WHAT IS IT?
Home is a Distant Wish is a space opera revolving around a group of ordinary people who find their lives forever changed by the strangers that board their ship one day.
Think of it as a mixture of shows like Firefly and Cowboy Bebop with expansive traits akin to Saga and Mass Effect.
WHAT’S IT ABOUT?
When a group of struggling space-faring smugglers find a place to call home stop to pick up some "cargo" – a mysterious individual of Keld descent that harbors a dark secret – they quickly realize that he was not the only stranger to board their vessel that fateful day. A sassy, pink-haired stowaway named Angelo brings a new string of problems with his presence.
Angelo seems to know more than he’s letting on and his whispered secrets threaten to pull their family apart. Before any of them realize what has happened, the simple transport job turns deadly and the crew is sent on diverging paths. Terrorist attacks break out across the galaxy, government forces and war feel as though they linger on every horizon, and many of them discover that they cannot outrun their pasts. The strangers threaten to unravel the normalcy the crew had found themselves in and all of these seemingly dissimilar lives are suddenly bound together in ways they could never imagine.
Jurinova has a masterful grip on the space opera genre, especially in the aspects of illustration. Everything from the designs of characters, alien races, and outfits, to the style of space ships and weapons, they have created a universe that is refreshing with a unique look all their own.
They have found a wonderful balance of pacing and storytelling, a romance-leaning narrative that is ripe with espionage, action, and the sense of wonder that comes with space exploration.
All of the alien species created for the comic feel original and stray away from what is expected in sci-fi. The art style is realistic enough to feel believable and authentic, but still has that lean of far-off futurism that makes the sci-fi genre so enticing.
Unlike many other options when it comes to space-based, futuristic comics, the color palette is breathtakingly soft and almost bright with pastel hues, taking inspiration from the early Space-Age stylings of the 1960s. This choice helps convey intense emotion and adds to both the narrative and originality of the universe it takes place in.
The comic is proudly LGBTQIA+ positive and this is very much reflected in both the cast and the various relationships, which adds to the character development and individual story arcs with emotional and satisfying payoffs.
There is a cinematic quality to the layout of the comic; the wide expanses, the flow during action scenes, and angles chosen to draw the reader's eyes to particular pieces all convey a sense of movement.
The architecture and world design in particular are especially breathtaking and enjoyable to look at. Several pages throughout are comprised of just landscapes and buildings that look like they could be printed on postcards at an interstellar travel agency.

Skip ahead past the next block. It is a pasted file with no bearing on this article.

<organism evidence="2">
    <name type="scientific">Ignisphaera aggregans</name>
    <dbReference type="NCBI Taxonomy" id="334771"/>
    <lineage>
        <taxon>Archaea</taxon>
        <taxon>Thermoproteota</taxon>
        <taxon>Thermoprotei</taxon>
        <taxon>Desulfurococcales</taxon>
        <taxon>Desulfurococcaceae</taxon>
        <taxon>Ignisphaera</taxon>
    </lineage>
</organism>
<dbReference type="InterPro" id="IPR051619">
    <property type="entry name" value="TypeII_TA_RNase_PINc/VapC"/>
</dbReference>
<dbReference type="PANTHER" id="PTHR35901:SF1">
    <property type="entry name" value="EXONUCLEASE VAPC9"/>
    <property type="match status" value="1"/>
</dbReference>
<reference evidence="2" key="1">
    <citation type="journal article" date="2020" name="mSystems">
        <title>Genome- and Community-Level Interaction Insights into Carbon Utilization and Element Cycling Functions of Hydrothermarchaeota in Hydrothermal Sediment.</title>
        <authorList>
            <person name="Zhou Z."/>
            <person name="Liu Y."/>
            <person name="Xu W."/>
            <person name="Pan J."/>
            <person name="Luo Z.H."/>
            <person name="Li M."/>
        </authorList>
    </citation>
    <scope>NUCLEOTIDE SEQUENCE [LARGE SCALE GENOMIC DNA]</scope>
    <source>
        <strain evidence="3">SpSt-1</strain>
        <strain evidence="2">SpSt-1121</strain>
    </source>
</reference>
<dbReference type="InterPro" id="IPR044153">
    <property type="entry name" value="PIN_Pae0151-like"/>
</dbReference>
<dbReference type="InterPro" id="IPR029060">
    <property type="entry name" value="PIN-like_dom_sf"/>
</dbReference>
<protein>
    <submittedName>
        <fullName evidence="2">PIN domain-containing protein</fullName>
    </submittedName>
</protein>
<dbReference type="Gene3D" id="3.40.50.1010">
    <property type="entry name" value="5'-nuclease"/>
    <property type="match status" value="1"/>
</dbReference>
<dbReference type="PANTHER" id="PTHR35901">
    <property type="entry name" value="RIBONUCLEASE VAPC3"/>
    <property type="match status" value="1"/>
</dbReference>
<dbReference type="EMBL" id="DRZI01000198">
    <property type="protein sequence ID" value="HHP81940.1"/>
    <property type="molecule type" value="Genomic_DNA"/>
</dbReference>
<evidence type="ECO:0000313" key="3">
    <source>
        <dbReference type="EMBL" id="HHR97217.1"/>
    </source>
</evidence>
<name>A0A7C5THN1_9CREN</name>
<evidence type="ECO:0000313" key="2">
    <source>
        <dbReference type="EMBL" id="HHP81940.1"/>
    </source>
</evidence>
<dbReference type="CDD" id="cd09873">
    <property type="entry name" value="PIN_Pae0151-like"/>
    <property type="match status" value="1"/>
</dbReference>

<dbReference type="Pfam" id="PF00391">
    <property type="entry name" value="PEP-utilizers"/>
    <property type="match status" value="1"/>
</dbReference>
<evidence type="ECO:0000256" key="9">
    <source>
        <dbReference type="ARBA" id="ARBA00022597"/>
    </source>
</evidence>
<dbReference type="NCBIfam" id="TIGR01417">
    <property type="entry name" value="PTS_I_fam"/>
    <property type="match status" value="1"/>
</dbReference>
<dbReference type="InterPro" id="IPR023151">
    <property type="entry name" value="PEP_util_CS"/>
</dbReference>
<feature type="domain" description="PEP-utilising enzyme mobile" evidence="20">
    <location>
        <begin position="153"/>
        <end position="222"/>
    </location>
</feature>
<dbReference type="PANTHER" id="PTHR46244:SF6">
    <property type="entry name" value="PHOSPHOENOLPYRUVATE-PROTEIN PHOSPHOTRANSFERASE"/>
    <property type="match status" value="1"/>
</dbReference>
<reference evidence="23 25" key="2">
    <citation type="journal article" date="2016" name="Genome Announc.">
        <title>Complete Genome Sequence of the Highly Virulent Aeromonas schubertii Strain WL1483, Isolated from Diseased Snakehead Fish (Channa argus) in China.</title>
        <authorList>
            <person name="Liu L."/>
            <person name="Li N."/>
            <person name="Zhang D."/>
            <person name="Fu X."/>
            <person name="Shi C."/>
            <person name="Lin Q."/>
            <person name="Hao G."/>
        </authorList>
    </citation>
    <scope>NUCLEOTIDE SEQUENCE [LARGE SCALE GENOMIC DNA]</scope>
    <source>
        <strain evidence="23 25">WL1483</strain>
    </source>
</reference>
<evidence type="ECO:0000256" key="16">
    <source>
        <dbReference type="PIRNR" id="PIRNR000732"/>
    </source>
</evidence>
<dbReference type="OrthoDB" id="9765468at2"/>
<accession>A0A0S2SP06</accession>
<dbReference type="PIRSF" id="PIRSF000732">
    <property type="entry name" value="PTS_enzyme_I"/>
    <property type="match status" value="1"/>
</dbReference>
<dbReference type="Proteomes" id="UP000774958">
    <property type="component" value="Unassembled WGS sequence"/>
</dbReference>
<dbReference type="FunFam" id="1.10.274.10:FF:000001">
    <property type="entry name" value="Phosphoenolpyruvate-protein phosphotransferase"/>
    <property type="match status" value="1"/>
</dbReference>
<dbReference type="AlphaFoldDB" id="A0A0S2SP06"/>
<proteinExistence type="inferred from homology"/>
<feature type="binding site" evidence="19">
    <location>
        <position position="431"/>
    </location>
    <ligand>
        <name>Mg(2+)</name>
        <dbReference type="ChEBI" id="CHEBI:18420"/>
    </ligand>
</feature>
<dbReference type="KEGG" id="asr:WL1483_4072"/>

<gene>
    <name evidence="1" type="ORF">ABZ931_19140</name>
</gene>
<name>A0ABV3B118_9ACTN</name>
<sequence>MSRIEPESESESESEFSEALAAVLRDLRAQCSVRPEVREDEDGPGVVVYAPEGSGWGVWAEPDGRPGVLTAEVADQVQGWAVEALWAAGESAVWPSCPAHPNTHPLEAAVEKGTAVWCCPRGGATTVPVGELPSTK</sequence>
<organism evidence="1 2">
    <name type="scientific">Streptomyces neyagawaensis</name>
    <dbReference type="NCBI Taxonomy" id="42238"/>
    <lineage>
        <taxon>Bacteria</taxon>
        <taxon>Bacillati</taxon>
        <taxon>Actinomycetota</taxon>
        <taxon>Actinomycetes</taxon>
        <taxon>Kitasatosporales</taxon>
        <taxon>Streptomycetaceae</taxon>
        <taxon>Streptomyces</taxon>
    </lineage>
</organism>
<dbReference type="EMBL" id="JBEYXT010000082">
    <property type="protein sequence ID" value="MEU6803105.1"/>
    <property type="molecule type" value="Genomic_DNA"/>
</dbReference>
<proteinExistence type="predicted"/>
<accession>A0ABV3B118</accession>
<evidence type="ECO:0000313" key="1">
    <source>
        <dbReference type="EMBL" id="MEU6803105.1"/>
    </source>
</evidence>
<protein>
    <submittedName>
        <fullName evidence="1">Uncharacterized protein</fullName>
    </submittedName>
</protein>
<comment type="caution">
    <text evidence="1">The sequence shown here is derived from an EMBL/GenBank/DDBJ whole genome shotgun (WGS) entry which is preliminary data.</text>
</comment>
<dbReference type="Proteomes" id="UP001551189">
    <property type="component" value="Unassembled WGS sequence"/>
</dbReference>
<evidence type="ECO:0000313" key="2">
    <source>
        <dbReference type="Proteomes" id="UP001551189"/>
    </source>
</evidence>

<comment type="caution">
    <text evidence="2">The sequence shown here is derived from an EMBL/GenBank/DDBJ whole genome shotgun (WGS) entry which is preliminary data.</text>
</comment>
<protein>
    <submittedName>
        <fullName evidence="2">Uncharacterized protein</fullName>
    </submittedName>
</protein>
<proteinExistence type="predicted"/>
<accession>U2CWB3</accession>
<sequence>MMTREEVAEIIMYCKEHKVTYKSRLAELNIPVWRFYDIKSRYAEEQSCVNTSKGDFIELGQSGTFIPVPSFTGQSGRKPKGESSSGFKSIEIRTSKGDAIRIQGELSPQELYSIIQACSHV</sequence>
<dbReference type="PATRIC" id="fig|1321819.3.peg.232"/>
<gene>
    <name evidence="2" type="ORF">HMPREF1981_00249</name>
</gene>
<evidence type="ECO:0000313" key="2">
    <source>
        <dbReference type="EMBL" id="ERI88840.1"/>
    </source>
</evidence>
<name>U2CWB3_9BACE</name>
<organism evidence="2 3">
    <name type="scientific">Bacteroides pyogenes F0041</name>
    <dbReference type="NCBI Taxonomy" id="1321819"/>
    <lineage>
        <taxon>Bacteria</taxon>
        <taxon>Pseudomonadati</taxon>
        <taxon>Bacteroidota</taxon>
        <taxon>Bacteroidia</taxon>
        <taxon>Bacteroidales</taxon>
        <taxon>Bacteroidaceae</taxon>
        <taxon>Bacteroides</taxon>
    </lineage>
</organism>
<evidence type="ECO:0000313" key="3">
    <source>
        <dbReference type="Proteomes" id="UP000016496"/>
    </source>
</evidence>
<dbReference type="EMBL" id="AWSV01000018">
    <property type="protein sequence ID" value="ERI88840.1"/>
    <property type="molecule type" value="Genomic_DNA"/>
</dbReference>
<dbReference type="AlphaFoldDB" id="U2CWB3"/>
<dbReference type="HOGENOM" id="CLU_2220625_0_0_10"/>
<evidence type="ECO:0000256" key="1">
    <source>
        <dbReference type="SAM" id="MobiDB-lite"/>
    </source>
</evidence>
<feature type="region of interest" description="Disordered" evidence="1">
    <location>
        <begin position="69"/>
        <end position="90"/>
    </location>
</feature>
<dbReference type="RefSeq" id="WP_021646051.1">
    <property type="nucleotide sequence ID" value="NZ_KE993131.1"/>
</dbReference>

WHAT DOESN’T WORK?
Some mild violence and strong language may not be suitable for all readers.
The first arc (chapters 1-5) is a bit lacking in certain world-building aspects. Things like locational markers, more detailed character/species introductions, etc. would have helped enhance the narrative. (Some of this is offered up in info dumps between the later chapters after the first arc concludes).
The story is a slow burn, which might be a turn-off for some readers who are looking for a more fast-paced space adventure.
WHY SHOULD I READ IT?
Home is a Distant Wish is an extensive work in progress, having taken Jurinova several years to create and bring to life with care and precision. There are currently only nine chapters and it is updated infrequently, but it is nonetheless a satisfying and low-key read. With a mellow mood and aesthetic, it is the perfect read to curl up and enjoy on a rainy day afternoon. It’s easy to binge over and over, its combination of romance and sci-fi tugs at the heartstrings and leaves you wanting more when every chapter reaches its conclusion.
With inspiration drawn from Dune, Blade Runner, and Cowboy Bebop, Juri has created a stunningly original story that stands out amongst the oversaturated genre.
The pastel-leaning color palette, enhanced by the neon-soaked nightlife, instills an almost neo-noir mood. The characters are lifelike both in design and personality and the strikingly detailed locations bring on a sense of wanderlust for the unknowns of the starry horizons above. Every panel is breathtakingly stunning, even pages that lack text are pure eye candy and every re-read offers up some new small detail you didn’t see before.
Though there is still much more to come, it is definitely a comic to keep in your subscription box if you enjoy the space opera genre or are a fan of grand journeys through the cosmos.
HOW DO I READ IT?
Click one of these:
The image(s) used in this article are from a comic strip, webcomic or the cover or interior of a comic book. The copyright for this image(s) is likely owned by either the publisher of the comic, the writer(s) and/or artist(s) who produced the comic. It is believed that the use of this image(s) qualifies as fair use under the United States copyright law. The image is used in a limited fashion in an educational manner in order to illustrate the points of the author and not for the purpose of entertainment or substituting the original work. It is believed the use of this image has had no impact on the market value of the original work.
All Jurinova characters and the distinctive likeness(es) thereof are trademarks of and copyright Jurinova or their respective owners. ALL RIGHTS RESERVED